Free Photo Editing Goes Mobile with Aviary iPhone/Android SDKs

Adam DuVander
Sep. 13 2011, 09:28AM EDT

Aviary, the photo editing suite that includes a number of Aviary APIs to incorporate photo editing into your web applications is moving its tools to mobile. Today it announced SDKs for iPhone and Android, as well as an impressively long list of launch partners who have already incorporated the platform in their mobile apps.

Aviary's post explains how it works:

As of today, any and all mobile developers will be able to inject Aviary’s photo editing functionality right into their own app – all without the fuss of developing it on their own. Currently, our SDK is available for iPhone and Android devices. iPad support is on the way, and our SDK is 100% compatible with the forthcoming iOS 5.

Our Mobile SDK lets you focus on the core of your app, while we provide the photo editing tools and maintain them for you along the way. This will not only add extra functionality for your users, it’ll bring us one step closer to our mission of powering the world’s creativity.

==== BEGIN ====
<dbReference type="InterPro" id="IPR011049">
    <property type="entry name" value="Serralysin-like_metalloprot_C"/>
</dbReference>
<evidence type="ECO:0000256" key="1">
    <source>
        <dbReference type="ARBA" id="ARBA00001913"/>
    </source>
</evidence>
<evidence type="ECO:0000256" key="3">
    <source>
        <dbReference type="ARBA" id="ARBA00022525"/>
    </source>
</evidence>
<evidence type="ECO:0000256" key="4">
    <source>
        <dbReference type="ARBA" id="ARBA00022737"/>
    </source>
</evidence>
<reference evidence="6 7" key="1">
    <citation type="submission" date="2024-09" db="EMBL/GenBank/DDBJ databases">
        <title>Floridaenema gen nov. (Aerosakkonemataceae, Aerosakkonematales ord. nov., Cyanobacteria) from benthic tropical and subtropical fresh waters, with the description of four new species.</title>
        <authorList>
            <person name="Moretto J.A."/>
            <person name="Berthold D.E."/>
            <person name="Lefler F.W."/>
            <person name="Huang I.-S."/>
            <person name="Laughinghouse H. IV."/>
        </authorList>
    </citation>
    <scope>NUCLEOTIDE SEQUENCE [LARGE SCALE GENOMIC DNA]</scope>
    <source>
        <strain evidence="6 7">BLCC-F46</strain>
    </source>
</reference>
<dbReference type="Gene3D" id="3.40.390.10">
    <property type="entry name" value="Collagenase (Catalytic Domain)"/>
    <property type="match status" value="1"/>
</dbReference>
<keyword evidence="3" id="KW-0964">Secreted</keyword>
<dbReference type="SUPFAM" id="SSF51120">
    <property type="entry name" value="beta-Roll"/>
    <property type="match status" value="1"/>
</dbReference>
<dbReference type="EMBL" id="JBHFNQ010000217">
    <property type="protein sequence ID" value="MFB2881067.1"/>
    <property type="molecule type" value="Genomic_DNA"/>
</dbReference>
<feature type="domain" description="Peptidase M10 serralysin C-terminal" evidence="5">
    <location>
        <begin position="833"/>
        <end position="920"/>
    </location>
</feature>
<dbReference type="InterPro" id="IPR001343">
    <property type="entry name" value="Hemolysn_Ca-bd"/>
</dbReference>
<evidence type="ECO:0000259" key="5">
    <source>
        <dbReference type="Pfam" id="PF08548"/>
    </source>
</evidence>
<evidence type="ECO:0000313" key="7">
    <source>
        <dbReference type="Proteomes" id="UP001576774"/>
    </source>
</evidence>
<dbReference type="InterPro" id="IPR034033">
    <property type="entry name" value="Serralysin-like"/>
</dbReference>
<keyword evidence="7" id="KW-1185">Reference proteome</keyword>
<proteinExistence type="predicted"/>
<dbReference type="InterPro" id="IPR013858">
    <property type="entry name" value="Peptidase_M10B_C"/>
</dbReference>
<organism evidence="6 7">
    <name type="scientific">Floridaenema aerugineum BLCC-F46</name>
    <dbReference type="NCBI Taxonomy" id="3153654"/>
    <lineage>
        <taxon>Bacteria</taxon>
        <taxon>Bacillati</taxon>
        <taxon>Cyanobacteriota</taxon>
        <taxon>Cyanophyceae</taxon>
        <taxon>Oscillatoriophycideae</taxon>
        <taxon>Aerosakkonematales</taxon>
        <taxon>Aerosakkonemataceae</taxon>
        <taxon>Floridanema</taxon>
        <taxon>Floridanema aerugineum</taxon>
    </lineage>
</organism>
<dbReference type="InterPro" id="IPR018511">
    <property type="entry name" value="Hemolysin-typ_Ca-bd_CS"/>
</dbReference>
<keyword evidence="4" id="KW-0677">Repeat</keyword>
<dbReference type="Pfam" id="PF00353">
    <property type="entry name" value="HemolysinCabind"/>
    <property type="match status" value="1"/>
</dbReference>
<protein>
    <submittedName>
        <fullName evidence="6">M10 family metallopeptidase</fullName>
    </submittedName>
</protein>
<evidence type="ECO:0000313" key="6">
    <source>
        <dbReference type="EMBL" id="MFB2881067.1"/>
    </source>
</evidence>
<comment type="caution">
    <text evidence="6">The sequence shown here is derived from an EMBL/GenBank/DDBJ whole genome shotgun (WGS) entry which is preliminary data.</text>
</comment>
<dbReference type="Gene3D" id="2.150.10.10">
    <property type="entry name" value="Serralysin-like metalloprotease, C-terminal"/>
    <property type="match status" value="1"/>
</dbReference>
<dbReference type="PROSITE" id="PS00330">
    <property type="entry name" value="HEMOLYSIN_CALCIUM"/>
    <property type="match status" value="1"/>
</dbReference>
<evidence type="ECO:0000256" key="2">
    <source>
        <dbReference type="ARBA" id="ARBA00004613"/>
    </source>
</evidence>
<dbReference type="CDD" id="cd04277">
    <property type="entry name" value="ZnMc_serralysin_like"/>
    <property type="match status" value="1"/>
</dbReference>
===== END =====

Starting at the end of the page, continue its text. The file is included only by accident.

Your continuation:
The tool provides basic color scheme customizations out of the box, but some of the more advanced UI changes will require more coding. You can get a feel for what's possible by checking out the 31 launch partners, which includes popular photo sharing app PicPlz and social photo aggregator iSocialize.

With all the photo sharing apps out there, let's hope they take Aviary's advise focus most of their efforts on what's original about their app, rather than filters and touch-ups. Aviary has now made that a commodity.

Adam DuVander Hi! I'm Developer Communications Director for SendGrid and former Executive Editor of ProgrammableWeb. I currently serve as a Contributing Editor. If you have API news, or are interested in writing for ProgrammableWeb, please contact editor@programmableweb.com Though I'm a fan of anything API-related, my particular interest is in mapping. I've published a how-to book, Map Scripting 101, to get anyone started making maps on websites. In a not-so-distant past life I wrote for Wired and Webmonkey.

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